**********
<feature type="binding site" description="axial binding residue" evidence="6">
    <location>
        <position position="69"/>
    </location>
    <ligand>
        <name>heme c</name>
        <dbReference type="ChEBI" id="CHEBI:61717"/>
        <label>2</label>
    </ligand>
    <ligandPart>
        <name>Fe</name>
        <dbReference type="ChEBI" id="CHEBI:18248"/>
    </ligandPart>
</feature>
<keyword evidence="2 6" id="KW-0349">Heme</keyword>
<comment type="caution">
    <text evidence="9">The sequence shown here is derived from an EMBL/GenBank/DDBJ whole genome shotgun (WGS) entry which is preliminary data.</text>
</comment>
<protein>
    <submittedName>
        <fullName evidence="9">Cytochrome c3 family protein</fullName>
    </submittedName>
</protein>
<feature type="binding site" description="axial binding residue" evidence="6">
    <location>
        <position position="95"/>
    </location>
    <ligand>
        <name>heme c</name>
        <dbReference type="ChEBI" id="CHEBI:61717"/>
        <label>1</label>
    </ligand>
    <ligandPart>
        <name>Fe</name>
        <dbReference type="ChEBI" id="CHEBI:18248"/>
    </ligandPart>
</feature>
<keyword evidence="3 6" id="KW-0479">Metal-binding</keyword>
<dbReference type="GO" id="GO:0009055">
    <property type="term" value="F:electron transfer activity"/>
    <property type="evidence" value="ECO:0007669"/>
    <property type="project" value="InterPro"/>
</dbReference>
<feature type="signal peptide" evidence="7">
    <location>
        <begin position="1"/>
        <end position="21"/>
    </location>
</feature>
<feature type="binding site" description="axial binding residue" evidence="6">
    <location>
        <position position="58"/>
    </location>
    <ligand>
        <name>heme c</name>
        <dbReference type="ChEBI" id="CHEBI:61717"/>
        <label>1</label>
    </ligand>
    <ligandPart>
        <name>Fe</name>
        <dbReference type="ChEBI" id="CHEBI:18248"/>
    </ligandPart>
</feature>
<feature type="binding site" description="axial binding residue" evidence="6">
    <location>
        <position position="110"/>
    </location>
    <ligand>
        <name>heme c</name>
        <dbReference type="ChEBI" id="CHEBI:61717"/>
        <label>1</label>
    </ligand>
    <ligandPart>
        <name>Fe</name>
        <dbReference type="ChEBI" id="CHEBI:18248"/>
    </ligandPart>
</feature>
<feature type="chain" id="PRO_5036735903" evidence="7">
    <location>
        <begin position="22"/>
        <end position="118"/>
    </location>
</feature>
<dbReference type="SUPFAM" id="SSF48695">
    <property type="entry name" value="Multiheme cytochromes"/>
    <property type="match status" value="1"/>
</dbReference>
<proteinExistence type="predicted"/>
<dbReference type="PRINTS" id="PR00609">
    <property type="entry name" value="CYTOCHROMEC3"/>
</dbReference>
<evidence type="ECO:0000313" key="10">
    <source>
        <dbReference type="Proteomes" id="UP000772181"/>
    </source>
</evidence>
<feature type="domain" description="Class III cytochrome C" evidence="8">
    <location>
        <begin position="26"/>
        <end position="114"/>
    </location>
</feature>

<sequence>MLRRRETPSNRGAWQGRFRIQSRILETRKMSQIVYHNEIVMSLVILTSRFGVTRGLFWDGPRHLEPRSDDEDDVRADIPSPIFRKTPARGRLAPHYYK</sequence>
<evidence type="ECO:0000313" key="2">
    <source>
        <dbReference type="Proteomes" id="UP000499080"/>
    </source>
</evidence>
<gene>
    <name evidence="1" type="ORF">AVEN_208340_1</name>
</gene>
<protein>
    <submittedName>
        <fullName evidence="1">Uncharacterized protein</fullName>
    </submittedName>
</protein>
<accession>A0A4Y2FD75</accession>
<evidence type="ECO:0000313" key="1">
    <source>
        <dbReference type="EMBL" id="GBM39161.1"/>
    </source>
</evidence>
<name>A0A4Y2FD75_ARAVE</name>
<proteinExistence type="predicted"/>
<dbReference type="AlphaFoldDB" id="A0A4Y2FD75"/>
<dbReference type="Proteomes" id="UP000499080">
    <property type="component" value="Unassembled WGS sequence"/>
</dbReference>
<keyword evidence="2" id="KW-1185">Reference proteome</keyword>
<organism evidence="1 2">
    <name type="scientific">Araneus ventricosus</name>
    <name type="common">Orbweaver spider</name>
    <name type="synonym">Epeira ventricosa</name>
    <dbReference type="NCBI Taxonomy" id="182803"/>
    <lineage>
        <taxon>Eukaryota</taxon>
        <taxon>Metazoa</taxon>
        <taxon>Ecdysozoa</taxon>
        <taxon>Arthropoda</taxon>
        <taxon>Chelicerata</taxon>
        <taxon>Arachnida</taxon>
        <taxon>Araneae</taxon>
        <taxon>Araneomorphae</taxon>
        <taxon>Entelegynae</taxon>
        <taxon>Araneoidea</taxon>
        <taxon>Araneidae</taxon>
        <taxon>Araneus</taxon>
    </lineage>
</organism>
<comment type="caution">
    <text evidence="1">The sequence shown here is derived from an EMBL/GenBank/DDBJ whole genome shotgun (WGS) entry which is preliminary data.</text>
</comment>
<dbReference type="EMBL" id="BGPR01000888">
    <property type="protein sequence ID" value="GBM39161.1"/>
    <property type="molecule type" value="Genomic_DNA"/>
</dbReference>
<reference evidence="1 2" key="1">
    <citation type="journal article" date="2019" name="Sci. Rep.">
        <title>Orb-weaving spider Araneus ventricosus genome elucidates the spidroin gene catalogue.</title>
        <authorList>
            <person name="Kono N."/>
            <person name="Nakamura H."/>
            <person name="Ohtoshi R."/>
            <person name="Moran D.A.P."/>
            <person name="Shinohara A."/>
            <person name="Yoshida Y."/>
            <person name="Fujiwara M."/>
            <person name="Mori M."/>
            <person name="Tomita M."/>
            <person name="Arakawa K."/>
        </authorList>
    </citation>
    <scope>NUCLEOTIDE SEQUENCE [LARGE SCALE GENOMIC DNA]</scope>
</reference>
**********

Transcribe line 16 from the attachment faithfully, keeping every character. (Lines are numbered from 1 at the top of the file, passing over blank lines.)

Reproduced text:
<comment type="caution">